Exhilarating—as well as hilarious, enraging, or both at once depending on the reader.

How women got mad, busy, and finally, reluctantly, accepted into NASA’s corps of astronauts.

Recast by the creators of Primates (2013) from NASA oral-history interviews with ex-astronaut Mary Cleave and other eyewitnesses, this likewise lightly fictionalized memoir takes its narrator from childhood interests in science and piloting aircraft to two space shuttle missions and then on to later educational and administrative roles. The core of the tale is a frank and funny account of how women shouldered their way into NASA’s masculine culture and as astronaut trainees broke it down by demonstrating that they too had both the competencies and the toughness that added up to the right stuff. Highlighted by a vivid series of scenes showing Cleave with a monkey on her chest, then a chimpanzee, an orangutan, a gorilla, and finally a larger gorilla to symbolize the G-forces of liftoff, Wicks offers cleanly drawn depictions of technical gear, actual training exercises, eye-rolling encounters with sexist reporters and clueless NASA engineers, iconic figures (such as a group portrait of the watershed astronaut class of 1978: “Twenty-six white guys and nine…well…people who were not. Pretty diverse for NASA”), and astronauts at work on the ground and in space. They capture both the heady thrill of space travel and the achievements of those who led the way there.

Exhilarating—as well as hilarious, enraging, or both at once depending on the reader. (afterword, print and web resources) (Informational graphic novel. 11-14)

Pub Date: Feb. 4, 2020

ISBN: 978-1-62672-877-6

Page Count: 176

Publisher: First Second

Review Posted Online: Oct. 14, 2019

Kirkus Reviews Issue: Nov. 1, 2019



From the Nathan Hale's Hazardous Tales series

A neatly coherent account with tweaks that allow readers some emotional distance—but not enough to shrug off the war’s...

In the latest of his Hazardous Tales (One Dead Spy, 2012, etc.), Hale recaps World War I with an all-animal cast.

Any similarities to Art Spiegelman’s Maus are doubtless coincidental. Per established series formula, a frame tale finds the author’s more-renowned namesake holding off the hangman, Scheherazade-like, with tales from our country’s future history. In this volume, he covers the war’s prelude, precipitation, major campaigns and final winding down in small but reasonably easy-to-follow two-color panels. At the hangman’s request, narrator Hale both tucks in a few jokes and transforms the opposing armies into animal-headed soldiers—from Gallic roosters and British bulldogs to, as “eagle” was already taken by the Germans, American bunnies. Despite lightening the load in this manner and shying away from explicit brutality, Hale cogently conveys the mind-numbing scale of it all as well as the horrors of trench warfare. He presents with equal ease the strategic and tactical pictures, technological innovations from poison gas to tanks, and related developments such as the Russian Revolution. After the cease fire, which he attributes more to exhaustion than battlefield victory, he closes with a summary of the war’s human toll and geopolitical changes.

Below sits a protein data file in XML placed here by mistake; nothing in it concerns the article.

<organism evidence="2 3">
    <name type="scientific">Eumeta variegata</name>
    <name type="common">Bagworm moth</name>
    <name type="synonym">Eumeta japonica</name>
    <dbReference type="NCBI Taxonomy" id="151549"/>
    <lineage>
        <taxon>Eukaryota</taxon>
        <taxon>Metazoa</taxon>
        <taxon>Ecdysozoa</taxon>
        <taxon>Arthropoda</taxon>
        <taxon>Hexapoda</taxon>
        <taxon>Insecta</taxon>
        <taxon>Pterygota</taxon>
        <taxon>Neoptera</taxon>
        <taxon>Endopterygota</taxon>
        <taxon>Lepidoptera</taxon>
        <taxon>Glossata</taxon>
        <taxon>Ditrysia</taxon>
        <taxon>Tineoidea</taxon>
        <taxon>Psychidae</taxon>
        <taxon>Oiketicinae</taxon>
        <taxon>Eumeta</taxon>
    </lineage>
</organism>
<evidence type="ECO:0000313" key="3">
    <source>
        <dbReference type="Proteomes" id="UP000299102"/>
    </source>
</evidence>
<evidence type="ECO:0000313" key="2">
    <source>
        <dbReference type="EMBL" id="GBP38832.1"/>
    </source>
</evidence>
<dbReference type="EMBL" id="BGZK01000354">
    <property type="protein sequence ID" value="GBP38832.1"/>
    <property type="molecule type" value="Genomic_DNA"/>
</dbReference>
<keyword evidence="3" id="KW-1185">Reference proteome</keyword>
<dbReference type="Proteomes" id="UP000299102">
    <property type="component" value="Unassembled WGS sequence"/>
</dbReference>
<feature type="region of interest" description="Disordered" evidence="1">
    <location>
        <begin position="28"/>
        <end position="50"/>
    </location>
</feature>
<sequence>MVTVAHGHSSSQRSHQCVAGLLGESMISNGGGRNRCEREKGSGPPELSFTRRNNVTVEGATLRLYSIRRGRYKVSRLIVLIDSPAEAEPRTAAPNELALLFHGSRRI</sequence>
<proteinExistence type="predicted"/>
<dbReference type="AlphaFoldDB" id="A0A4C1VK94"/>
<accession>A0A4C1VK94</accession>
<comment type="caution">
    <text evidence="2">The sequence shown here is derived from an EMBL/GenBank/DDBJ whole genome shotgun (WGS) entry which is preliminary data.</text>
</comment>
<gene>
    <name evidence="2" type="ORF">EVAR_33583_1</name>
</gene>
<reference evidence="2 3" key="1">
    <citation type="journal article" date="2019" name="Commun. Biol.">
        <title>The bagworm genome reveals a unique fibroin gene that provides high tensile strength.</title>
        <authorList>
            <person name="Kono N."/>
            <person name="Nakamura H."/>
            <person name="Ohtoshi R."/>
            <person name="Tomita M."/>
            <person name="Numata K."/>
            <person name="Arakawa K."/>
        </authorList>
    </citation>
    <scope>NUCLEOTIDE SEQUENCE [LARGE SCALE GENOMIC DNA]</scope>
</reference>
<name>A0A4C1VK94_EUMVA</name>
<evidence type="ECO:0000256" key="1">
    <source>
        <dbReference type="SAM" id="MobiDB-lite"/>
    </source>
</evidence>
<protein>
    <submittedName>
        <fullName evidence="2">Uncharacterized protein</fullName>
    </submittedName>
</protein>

A neatly coherent account with tweaks that allow readers some emotional distance—but not enough to shrug off the war’s devastating cost and world-changing effects. (bibliography) (Graphic nonfiction. 11-13)

Pub Date: May 13, 2014

ISBN: 978-1-4197-0808-4

Page Count: 128

Publisher: Amulet/Abrams

Review Posted Online: April 15, 2014

Kirkus Reviews Issue: May 1, 2014



An unusually personal view of World War I’s early days, conveyed by new illustrations grafted to a French soldier’s chance-found diary.

Dated Aug. 3 to Sept. 5, 1914, the anonymous diary tersely records mustering, train rides, weary marches, efforts to scrounge up provisions and billeting, much digging of trenches, and advances and retreats under enemy artillery fire. Aside from occasional thoughts of family left behind, the writer’s observations are detached in tone—even gruesome sights of a human leg caught in a tree and heavily wounded patients in a hospital ward are only noted in passing. Along with portraying how he rescued the account from a pile of curbside rubbish, Barroux illustrates the diary with large panels of heavy-lined drawings made with butcher’s pencil and a pale yellow varnish wash. Most depict somber figures in uniform, drawn with geometrical noses that give them the look of puppets or mannequins, trudging through sheets of rain or sketched rural settings. The diary’s abrupt end leaves the writer wounded but complaining of boredom as he recuperates; the artist closes with sample pages from a handwritten album of songs found with the document. In a passionate introductory note, Michael Morpurgo invites readers to “weep” over these glimpses of war. American children, at least, may not shed many tears, but they should come away feeling closer to understanding what that century-old conflict must have been like to those who fought in it. (Graphic memoir. 11-14)


Pub Date: July 1, 2014

ISBN: 978-1-907912-39-9

Page Count: 96

Publisher: Phoenix/Trafalgar

Review Posted Online: May 3, 2014

Kirkus Reviews Issue: May 15, 2014

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